Singer-songwriter Jill Andrews has been here before, committing herself to a duo with a male artist whose harmonies lift up and showcase her delicate voice and emotional subject matter.
The difference between the everybodyfields and Hush Kids, however, is a stark one, she told The Daily Times this week.
“The everybodyfields is really where I learned how to play music and write music and how to sing,” said Andrews, who joins an all-star lineup on Friday night at The Bijou Theatre in downtown Knoxville to celebrate 20 years of roots radio station WDVX-FM.
“For my half of (Hush Kids), I’ve just grown so much since then,” she added. “I’ve been working by myself since 2009, and there’s beautiful freedom and independence in that, but it’s also hard, doing everything 100 percent on your own. It’s nice to have someone to bounce stuff off of. I’m still going to definitely be doing all of my solo stuff, just as much as I ever was, but this band is really nice.”
It’s also really new — Andrews announced that she and fellow singer-songwriter Peter Groenwald were starting Hush Kids only last month, although their friendship and musical collaboration dates back almost three years. It’s been almost six years since Andrews left East Tennessee to further her career in Nashville, and eight years since the everybodyfields broke up. Originating in Johnson City, the everybodyfields were a Gram-and-Emmylou-influenced Americana ensemble that featured Sam Quinn (now with the Black Lillies); together, they released three albums, toured around the country and signed a deal with the North Carolina-based boutique label Ramseur Records, home of the Avett Brothers before they went to the majors. The band broke up in 2009, not long after the duo moved to Knoxville, and while the everybodyfields have reunited on rare occasion for a one-off show, Andrews has struck out in new directions.
She released her debut solo album “The Mirror” in 2011, following it up with “The War Inside” two years ago; with each record, she’s polished her rootsy edges and embraced indie-pop elements that have landed her a number of television placements. She can currently be heard singing “Tell That Devil,” the opening theme to the Syfy series “Wynonna Earp.” In the wake of “The War Inside” — anchored by swirling melodies, rising crescendos and crashing choruses — she’s continued to write songs, and in June 2016, she had her second child — a daughter, Falcon. It was during a particular writing session with Groenwald that the two conceived of Hush Kids, she said.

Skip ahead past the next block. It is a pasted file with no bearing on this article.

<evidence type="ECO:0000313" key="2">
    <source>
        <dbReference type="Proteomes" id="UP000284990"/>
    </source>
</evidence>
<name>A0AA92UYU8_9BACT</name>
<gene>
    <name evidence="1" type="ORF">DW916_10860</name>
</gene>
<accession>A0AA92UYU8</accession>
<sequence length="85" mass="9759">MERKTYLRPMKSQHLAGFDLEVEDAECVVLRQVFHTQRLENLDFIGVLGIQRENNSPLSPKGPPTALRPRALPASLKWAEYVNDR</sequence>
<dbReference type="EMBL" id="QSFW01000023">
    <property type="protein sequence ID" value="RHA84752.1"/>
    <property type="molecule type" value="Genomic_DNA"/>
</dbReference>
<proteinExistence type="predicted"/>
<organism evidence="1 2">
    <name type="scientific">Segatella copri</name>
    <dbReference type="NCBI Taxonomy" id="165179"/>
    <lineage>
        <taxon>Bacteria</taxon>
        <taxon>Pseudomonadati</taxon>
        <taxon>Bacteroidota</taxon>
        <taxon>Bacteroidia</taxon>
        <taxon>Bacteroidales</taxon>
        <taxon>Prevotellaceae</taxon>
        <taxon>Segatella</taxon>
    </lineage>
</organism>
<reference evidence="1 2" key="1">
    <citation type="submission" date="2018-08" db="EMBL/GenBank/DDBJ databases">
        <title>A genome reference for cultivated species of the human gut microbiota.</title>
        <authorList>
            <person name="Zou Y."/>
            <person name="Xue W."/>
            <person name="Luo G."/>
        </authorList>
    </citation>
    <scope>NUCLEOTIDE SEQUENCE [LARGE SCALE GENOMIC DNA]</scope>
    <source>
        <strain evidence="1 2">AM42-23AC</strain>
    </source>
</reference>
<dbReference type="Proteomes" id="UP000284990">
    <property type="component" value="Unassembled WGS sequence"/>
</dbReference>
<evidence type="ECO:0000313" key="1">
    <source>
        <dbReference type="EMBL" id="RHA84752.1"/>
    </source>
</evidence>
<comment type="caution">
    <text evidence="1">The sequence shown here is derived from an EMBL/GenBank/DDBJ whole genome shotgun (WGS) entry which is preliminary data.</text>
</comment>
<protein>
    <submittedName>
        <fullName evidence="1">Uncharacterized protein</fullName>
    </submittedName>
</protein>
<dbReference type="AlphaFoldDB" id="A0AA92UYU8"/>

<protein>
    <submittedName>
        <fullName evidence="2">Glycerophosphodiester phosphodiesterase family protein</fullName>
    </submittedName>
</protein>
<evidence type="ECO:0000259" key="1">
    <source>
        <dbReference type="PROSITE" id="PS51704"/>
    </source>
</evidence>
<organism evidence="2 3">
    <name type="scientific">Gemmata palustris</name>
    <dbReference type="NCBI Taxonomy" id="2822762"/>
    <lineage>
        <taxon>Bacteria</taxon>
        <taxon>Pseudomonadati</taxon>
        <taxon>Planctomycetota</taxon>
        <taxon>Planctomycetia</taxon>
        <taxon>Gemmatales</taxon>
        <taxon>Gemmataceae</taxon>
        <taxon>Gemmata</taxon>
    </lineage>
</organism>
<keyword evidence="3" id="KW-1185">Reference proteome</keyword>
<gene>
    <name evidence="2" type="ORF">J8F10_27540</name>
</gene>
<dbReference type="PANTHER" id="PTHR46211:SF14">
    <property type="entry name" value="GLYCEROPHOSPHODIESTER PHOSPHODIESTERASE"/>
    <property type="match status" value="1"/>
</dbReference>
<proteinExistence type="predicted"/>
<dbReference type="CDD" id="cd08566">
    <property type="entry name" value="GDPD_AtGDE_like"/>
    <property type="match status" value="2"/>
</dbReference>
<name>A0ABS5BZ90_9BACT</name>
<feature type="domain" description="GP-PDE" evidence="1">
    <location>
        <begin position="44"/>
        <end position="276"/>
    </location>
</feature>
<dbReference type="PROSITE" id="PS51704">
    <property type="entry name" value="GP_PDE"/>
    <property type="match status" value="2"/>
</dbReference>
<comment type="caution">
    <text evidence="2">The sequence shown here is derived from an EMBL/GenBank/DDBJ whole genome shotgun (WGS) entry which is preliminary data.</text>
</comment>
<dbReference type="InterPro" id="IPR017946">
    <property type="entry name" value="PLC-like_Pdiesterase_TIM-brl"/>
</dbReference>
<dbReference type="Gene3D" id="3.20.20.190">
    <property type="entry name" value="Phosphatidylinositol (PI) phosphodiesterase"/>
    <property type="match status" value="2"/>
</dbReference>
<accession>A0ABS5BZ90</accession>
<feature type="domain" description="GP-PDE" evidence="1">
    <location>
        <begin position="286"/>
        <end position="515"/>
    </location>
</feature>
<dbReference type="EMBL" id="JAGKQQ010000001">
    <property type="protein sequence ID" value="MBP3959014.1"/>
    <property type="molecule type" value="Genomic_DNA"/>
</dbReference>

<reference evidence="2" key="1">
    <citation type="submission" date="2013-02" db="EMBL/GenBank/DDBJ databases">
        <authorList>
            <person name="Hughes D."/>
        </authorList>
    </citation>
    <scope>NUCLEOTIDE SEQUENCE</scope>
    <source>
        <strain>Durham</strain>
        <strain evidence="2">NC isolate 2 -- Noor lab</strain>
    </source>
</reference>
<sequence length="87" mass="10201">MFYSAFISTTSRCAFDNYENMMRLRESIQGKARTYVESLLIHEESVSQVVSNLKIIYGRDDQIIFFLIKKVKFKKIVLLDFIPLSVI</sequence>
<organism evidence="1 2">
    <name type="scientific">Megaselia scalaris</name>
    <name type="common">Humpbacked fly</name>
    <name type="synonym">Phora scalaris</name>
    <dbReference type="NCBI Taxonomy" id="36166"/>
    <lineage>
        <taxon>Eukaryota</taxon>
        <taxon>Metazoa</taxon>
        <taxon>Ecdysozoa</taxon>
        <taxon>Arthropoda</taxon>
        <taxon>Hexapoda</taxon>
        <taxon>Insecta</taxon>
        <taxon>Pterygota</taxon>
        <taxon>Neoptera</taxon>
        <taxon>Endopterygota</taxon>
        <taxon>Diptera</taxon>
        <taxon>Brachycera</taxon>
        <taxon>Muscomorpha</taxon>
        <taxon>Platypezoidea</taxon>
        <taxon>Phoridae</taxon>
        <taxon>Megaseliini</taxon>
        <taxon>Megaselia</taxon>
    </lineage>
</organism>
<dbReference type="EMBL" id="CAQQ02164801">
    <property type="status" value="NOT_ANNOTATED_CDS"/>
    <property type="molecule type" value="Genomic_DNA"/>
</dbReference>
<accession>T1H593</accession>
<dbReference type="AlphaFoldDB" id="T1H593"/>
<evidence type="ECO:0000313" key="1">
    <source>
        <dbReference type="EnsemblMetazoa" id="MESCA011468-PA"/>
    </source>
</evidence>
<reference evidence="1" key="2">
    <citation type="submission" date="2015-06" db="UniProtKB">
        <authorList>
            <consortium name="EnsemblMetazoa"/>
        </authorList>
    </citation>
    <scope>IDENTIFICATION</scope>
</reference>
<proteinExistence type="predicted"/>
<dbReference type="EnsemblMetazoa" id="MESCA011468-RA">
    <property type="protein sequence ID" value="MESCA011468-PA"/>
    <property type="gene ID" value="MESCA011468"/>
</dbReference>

“After she was born, I was sitting down with Peter for a writing session; I had brought Falcon with me, because she was 2 months old and was still sleeping a lot then,” Andrews said. “We were listening to a song we’d written together two years prior, and I said, ‘Wow! This is amazing! I love this!’ It just felt very emotional and good to me, and I really felt something, listening back to it.
“I was holding my guitar and feeding Falcon at the same time, and I said, ‘Peter! We should start a band!’ Afterwards, he was like, ‘Well, I couldn’t really say no! You were breastfeeding your child; what was I doing?’”
Other than a couple of holiday collaborations on Spotify, there’s little to give fans a taste of what Hush Kids will sound like, although on a video for the duo’s Pledge Music campaign, there’s a sample of their forthcoming album’s title track — “Morning Is Made,” a reverential combination of reverb, acoustic guitar and harmonies that simmers with a sweet ache.
“I guess we wrote for a year, probably, taking a few breaks here and there, and we got 15 or 20 songs that we were really excited about,” Andrews said. “We talked to a producer friend of ours, Ian Fitchuk, and got together with him, writing some more songs with him as well, and we decided to have him produce it for us. We came up with 10 songs that we feel very strongly about — every single one, which is kind of an amazing position to be in.”
They’re taking their time to complete the record; pressed to guess, Andrews offers a six month timeline until its release. In the meantime, she has a new track that will debut Dec. 8, one called “Safe.”
“It’s a response to all of the gun violence as of late,” she said. “I wasn’t saying anything to the public, because I just wasn’t sure what to say. I’ve just been very, very sad about everything that’s been going on, and I just feel a very certain way about it. As a parent, I feel like I can’t protect my children, and I feel like I can’t protect myself and my friends and my family, because it’s very much out of our control. And so I wrote a song about that.”
Friday, she’ll return to her old hometown to pay tribute to a radio station that helped launch her career; WDVX gave airplay to the everybodyfields in the band’s early days, she said, and while she’s moved away from the bluegrass and Old Time sounds that defined that band, she’s still very much connected to her roots.
“A lot of the music I write now, especially the stuff I write by myself, is very rootsy and feels very folky,” she said. “Even the stuff with Peter, that shines through with Hush Kids, and it feels natural. I grew up listening to a lot of roots music and started playing it in college, so it feels very good to be back in that spot.”